Tag Archives: Carbine

In The News – August 28, 1916

The news of August 28, 1916 was typical of the time.  It was two years into WW1, with the Battle of Fromelles  in July and then Pozieres . By the end of August, Australians were fighting at Moquet Farm, France.  Newspapers were full of war news, departures and casualties and the Portland Guardian of August 28, 1916 was no different.

Mrs Thomson of Lower Cape Bridgewater had heard the news her son Private G.E. Thomson was wounded in France.  Families of the 37th, 38th and 40th Battalions were able to send their parcels for the front to 380 Bourke Street, Melbourne.  The parcels were then forwarded to the various Battalions at a cost of one penny per pound.

The Portland Guardian. (1916, August 28). Portland Guardian (Vic. : 1876 – 1953), p. 2 Edition: EVENING. Retrieved August 24, 2012, from http://nla.gov.au/nla.news-article64015692

I would like to think this next article was about my 1st cousins 3 x removed, Frederick James and Arthur Leonard Holmes (aka Lennie) of Casterton.  However, while Arthur was still in Australia, not embarking until October 21, 1916 , Fred was in France and wounded by this time.

I searched the WW1 Embarkation Roll and Mapping our Anzacs trying to identify the two Holmes boys, presumably brothers. The venue of the social was not mentioned in the Editorial, so I assumed it was in Portland.  The closest I found was Frederick Noah Holmes of Wallacedale and Leslie Holmes of Homerton via Heywood, however Leslie embarked on August 1.

The Haines family from idyllic Sandy Waterhole on the Glenelg River, received  news of theirs son’s passing as a result of wounds.

The Mulholland family of Portland also received bad news from France.

I hope Mrs Carnie got her letters from the front.

Mrs Newman of “Ulymah” Gawler Street Portland, was doing her part for the war effort.  She was the Portland contact for Mr Herbert Daly, an Australian in Paris.  Herbert was collecting socks for those displaced by war, particularly old men.

Newly re-elected Portland Mayor Mr Wyatt received a letter from local boy W.H.J.Baker, serving in France.  Corporal Baker mentions “France is such a beautiful place” and “No wonder Germany wants this beautiful country”.  Read the letter in full here.

On Active Service. (1916, August 28). Portland Guardian (Vic. : 1876 – 1953), p. 3 Edition: EVENING. Retrieved August 25, 2012, from http://nla.gov.au/nla.news-article64015700

Corporal Baker enclosed some of his poetry with the letter.  Read the full poem here.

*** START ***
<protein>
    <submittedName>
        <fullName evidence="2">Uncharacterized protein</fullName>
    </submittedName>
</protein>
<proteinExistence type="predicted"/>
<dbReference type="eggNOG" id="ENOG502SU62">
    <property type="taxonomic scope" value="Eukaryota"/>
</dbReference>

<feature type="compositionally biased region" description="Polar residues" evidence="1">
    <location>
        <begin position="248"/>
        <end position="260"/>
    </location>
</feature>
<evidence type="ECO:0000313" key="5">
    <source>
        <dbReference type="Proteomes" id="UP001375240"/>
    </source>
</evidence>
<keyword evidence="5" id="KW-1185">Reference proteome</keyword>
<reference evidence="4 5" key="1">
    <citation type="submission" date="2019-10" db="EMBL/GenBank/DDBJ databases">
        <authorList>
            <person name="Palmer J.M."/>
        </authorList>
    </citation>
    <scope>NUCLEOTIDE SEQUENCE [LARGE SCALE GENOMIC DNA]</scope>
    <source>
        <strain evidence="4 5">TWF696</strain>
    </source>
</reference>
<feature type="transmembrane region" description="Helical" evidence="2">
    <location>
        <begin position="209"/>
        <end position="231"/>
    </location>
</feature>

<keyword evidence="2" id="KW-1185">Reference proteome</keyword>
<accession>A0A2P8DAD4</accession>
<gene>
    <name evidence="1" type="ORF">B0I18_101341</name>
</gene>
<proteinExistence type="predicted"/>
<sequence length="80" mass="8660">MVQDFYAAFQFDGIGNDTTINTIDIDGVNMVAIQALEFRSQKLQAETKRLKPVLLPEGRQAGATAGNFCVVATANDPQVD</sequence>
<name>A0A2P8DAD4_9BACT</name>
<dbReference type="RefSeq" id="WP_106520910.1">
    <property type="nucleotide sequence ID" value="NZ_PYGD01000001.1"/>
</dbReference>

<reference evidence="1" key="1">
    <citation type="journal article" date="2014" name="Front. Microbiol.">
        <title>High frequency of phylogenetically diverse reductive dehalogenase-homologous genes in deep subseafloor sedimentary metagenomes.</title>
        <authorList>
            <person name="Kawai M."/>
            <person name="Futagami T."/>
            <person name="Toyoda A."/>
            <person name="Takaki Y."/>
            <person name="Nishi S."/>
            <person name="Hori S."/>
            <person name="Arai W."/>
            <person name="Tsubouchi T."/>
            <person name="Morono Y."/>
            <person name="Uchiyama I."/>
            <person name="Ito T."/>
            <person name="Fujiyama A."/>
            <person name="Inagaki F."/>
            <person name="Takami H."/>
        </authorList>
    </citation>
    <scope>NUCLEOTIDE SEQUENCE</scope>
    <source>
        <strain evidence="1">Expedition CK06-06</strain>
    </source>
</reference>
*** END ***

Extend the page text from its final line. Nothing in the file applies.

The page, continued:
Australian Sons in Egypt. (1916, August 28). Portland Guardian (Vic. : 1876 – 1953), p. 3 Edition: EVENING. Retrieved August 25, 2012, from http://nla.gov.au/nla.news-article64015713

Back in Portland, which must have felt a million miles away from the war, unsettled weather prevailed.

The Portland Guardian. (1916, August 28). Portland Guardian (Vic. : 1876 – 1953), p. 2 Edition: EVENING. Retrieved August 25, 2012, from http://nla.gov.au/nla.news-article64015692

 

Wattle Day ,on September 1, was fast approaching.  The first Wattle Day was in 1910 and the outbreak of war saw the day celebrated with extra vigour.

 

The Portland Guardian. (1916, August 28). Portland Guardian (Vic. : 1876 – 1953), p. 2 Edition: EVENING. Retrieved August 25, 2012, from http://nla.gov.au/nla.news-article64015692

Canadian born silent screen star Mary Pickford was appearing in “The Dawn of Tomorrow” at the Portland Pictures.

QUEENS OF THE FILM. (1916, April 29). The Prahran Telegraph (Vic. : 1889, 1914 – 1918), p. 5. Retrieved August 25, 2012, from http://nla.gov.au/nla.news-article74834158

As mentioned,  Cr James Lewis Wyatt was unanimously re-elected Mayor of Portland.  He was Mayor from August 1914 to August 1917.

[No heading]. (1916, August 28). Portland Guardian (Vic. : 1876 – 1953), p. 3 Edition: EVENING. Retrieved August 25, 2012, from http://nla.gov.au/nla.news-page6068639

Victorians, along with the other states, were preparing for their first dose of Daylight Savings.  The timing was not exactly how the Act had set out. Clocks went forward on January 1, 1917 and back on March 25, 1917.  Daylight Savings did not occur again until WW2 with the years of1942-3 and 1943-4  each having an extra hour of daylight at the end of the day.

The Portland Guardian. (1916, August 28). Portland Guardian (Vic. : 1876 – 1953), p. 2 Edition: EVENING. Retrieved August 26, 2012, from http://nla.gov.au/nla.news-article64015692

In 1914, the Duke of Portland of England, announced that the skeleton of racehorse Carbine would return to Australia for the National Museum.  The following article, two years later, announced the skeleton was ready for shipping to Australia.  Finally in December 1919, the skeleton was ready to leave England, arriving in February the following year.

I have seen the skeleton of Carbine at the former Racing Museum at Caulfield Racecourse and its current home at the National Sports Museum at the MCG.   While standing beside Carbine’s skeleton is not as moving as visiting Phar Lap at Melbourne Museum, it is still an imposing sight.

A video of Carbine’s skeleton being reconstructed when it moved to the National Sports Museum can be seen at the link  – http://tinyurl.com/8w4w5pv


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